West Wimmera Mail & Natimuk & Goroke Advertiser
[updated 18 Jan 2002]
WEST WIMMERA MAIL - Friday January 5, 1906
Duncan -- Jory.
The marriage of Mr L.S.DUNCAN, 5th son of Mrs DUNCAN, senr., of Natimuk, with Miss M.E. JORY,second daughter of Mrs R. JORY, of Natimuk, took place in the local Methodist Church on Wednesday, 27th December, the Rev. T.J. PAYNE officiating.
The bride who was given away by her elder brother, Mr. W. JORY, wore a dress of cream voile, silk bodice with transparent yoke of yak lace trimmed with pleated chiffon, skirt trimmed with silk, yak insertion and orange blossom. She also wore a bridal veil and wreath of orange blossom. Miss Lilian DUNCAN, first bridesmaid, was tastefully attired in cream voile skirt and silk blouse, trimmed with chiffon and ribbon. Miss Ethel MEMBERY was dressed in cream delaine, trimmed with lace and ribbon. Both bridesmaids carried baskets of flowers. The bridegroom was supported by Mr Jas. CRANAGE.
After the ceremony, the happy couple left the church amid showers of rice, and were driven to the residence of the brides mother, where a number of guests sat down to the wedding breakfast, and a happy time was spent, the usual toast being honored. Mr. Mrs DUNCAN left by the 3 O'clock train for Goroke, en route to Edenhope.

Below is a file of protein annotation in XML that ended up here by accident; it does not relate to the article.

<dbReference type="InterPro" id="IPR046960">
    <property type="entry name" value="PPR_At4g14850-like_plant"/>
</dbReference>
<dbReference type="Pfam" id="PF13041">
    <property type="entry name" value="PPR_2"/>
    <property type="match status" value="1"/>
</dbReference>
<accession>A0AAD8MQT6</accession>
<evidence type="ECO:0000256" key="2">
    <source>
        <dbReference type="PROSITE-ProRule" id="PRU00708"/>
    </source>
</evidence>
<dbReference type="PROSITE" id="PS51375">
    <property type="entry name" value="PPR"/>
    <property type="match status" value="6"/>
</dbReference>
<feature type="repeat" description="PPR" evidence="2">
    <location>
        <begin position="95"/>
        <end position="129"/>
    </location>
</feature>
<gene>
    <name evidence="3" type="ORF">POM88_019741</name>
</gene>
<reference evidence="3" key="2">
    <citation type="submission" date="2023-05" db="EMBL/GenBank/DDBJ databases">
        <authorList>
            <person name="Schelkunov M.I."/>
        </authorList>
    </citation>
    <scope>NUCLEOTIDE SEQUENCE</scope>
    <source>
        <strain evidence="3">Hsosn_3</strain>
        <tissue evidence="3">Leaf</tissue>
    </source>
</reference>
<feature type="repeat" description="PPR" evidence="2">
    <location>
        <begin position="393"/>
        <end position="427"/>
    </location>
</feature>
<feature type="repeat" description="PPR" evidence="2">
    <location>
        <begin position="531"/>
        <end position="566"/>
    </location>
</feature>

The bride's travelling dress was of blue silk crepoline, with hat to match. The presents were numerous, and costly, including a handsome clock to the bride from the Methodist Church and a piece of plate from the Sunday school, the bridegroom being presented with a teasel by the Edenhope Presbyterian Church choir, and a silver fruit stand by the Edenhope Brass Band.
KNIGHT -- DRUMMOND
The marriage of Mr Harry KNIGHT, Tinsmith, of Natimuk, with Miss DRUMMOND, of Coleraine, took place yesterday, at Coleraine. Mr KNIGHT intends living in portion of the house adjoining that of Mr Harry SCHMIDT. Later he intends building a house next to the residence of Mr H.G. HODGES.
A MODERN DIGESTIVE
One of Dr SHELDON'S digestive tablets will digest 1500 grams of meat, eggs, and other wholesome food. They are a genuine tonic, because they bring about in the only natural way a restoration of nerve power, a building up of lost tissue and appetite by the digestion and assimilation of wholesome food. They can't help but do you good. For sale by W. H. MEREDITH, grocer, Natimuk.
DIGEST WHAT YOU EAT